A recently-published newspaper which promotes Jordan-Israeli peace was forced to print outside the kingdom because of opposition at home, a newspaper spokesman said Sunday.
And after one edition, it is facing accusations of having deviated from the terms of its license.
"We printed in Ramallah because we faced difficulties in Jordan where in the eyes of many people, we are a newspaper endorsing normalization with Israel," Al-Nafiz Wahid Al-Abbushi of Sawt al-Salam (Voice of Peace) told AFP.
Abbushi, the public relations spokesman for the Arabic-language newspaper, stressed that the weekly publication was devoted to "promoting the economy in Jordan".
The head of licensing at the state-run Department of Press and Publications, Nabil Momani, said the newspaper had a permit only for a specialized publication.
"They received a license to print a specialized publication about economic development in Jordan under the name Sawt al-Salam," Momani told AFP, adding however that the paper had not kept to the terms of the license.
The first edition dated September 10 carries more political than economic articles, with most of them promoting peace with Israel and denouncing Arab and Jordanian efforts to cripple normalization with the Jewish state.
Jordanian senator Marwan Dudin -- a former cabinet minister who took part in Jordan-Israeli peace negotiations -- says in an interview that peace between Israel and Syria will "quieten" those opposed to normalization.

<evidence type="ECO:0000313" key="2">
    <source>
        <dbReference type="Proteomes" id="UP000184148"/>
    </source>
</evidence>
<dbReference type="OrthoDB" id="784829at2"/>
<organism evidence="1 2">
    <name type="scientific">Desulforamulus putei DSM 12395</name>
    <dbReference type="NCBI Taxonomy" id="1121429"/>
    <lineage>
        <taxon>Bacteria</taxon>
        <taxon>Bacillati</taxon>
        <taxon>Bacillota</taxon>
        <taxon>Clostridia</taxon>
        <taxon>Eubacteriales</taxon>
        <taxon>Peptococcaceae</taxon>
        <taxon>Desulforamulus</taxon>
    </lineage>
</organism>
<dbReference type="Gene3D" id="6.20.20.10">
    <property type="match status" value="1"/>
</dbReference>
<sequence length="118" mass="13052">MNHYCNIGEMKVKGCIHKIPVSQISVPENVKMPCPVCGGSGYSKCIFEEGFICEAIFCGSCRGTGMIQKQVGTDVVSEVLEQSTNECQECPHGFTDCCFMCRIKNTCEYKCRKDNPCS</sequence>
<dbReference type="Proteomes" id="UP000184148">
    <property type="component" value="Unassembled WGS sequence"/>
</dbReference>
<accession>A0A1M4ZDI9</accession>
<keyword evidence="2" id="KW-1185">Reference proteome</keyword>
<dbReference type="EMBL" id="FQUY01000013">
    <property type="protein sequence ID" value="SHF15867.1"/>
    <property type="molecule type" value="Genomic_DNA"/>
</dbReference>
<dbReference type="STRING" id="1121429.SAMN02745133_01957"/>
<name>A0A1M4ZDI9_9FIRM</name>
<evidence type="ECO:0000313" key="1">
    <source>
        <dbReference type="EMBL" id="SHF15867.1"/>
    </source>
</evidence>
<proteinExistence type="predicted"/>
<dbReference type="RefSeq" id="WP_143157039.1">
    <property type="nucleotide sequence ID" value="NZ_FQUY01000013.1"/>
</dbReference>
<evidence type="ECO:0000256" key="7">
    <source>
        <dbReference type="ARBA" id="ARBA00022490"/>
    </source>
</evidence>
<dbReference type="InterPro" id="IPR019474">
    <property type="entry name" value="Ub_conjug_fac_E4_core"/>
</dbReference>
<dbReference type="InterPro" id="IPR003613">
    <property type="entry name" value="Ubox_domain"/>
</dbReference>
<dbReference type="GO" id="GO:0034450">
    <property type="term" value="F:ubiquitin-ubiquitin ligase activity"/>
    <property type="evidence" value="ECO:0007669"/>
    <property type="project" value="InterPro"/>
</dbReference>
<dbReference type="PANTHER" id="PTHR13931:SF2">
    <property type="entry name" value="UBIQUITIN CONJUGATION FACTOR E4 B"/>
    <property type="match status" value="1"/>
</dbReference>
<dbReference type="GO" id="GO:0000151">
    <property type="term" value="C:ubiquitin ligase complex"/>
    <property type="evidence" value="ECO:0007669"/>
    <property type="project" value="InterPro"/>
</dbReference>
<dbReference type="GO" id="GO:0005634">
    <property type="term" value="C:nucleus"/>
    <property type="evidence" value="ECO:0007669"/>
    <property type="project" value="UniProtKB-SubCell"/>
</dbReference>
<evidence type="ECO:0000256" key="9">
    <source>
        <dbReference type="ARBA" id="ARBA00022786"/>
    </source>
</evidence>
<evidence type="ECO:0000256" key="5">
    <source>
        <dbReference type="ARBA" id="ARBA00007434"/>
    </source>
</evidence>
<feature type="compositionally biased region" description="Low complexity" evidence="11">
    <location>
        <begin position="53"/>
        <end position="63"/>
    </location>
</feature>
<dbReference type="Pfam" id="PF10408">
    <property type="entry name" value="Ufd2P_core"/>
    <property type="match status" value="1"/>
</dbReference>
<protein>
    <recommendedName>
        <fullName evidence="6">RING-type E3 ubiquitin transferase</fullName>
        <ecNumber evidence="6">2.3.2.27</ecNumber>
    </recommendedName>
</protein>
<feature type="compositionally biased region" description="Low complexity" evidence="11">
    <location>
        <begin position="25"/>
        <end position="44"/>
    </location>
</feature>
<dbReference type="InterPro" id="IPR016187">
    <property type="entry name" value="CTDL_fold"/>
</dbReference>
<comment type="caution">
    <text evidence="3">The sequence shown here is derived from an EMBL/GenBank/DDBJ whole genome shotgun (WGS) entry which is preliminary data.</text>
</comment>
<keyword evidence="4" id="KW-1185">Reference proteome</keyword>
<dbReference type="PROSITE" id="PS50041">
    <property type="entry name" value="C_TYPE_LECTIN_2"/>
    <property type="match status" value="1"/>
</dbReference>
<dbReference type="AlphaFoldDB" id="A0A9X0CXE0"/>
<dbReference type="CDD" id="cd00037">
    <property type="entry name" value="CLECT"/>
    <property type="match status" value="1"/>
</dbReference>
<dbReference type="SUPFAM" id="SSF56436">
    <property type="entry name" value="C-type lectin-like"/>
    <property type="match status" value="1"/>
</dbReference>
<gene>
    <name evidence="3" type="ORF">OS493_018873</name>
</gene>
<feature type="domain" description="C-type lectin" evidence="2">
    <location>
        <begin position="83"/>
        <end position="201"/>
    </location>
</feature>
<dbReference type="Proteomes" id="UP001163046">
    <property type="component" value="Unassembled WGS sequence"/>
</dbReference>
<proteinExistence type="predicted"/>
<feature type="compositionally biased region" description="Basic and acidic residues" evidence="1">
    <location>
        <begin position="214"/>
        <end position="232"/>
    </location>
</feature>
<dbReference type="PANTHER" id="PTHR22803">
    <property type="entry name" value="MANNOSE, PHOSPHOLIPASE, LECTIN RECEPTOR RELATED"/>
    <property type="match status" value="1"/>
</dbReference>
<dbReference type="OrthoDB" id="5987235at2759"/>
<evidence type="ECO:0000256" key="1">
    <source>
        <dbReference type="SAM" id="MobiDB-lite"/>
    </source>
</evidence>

Sawt al-Arab, which printed 20,000 copies, carries advertisements for a restaurant in Jaffa, Israel, and a travel agency in Tel Aviv.
Israeli embassy spokesman Roey Gilad said there was "no official Israeli money in the newspaper," while describing the publication of Sawt al-Salam as "a positive step" in the lukewarm Jordanian-Israeli ties.
Relations between Israel and Jordan have failed to take off completely since the two countries signed a peace treaty in 1994 amid staunch opposition by several groups, including the professional trade unions and the Jordan press association, against normalization.
Jordanian Prime Minister Ali Abu Ragheb told union chiefs at the end of August that opposition by many Jordanians to normalize ties with Israel was a political and economic "burden" for the kingdom - AMMAN (AFP)
© 2000 Al Bawaba (www.albawaba.com )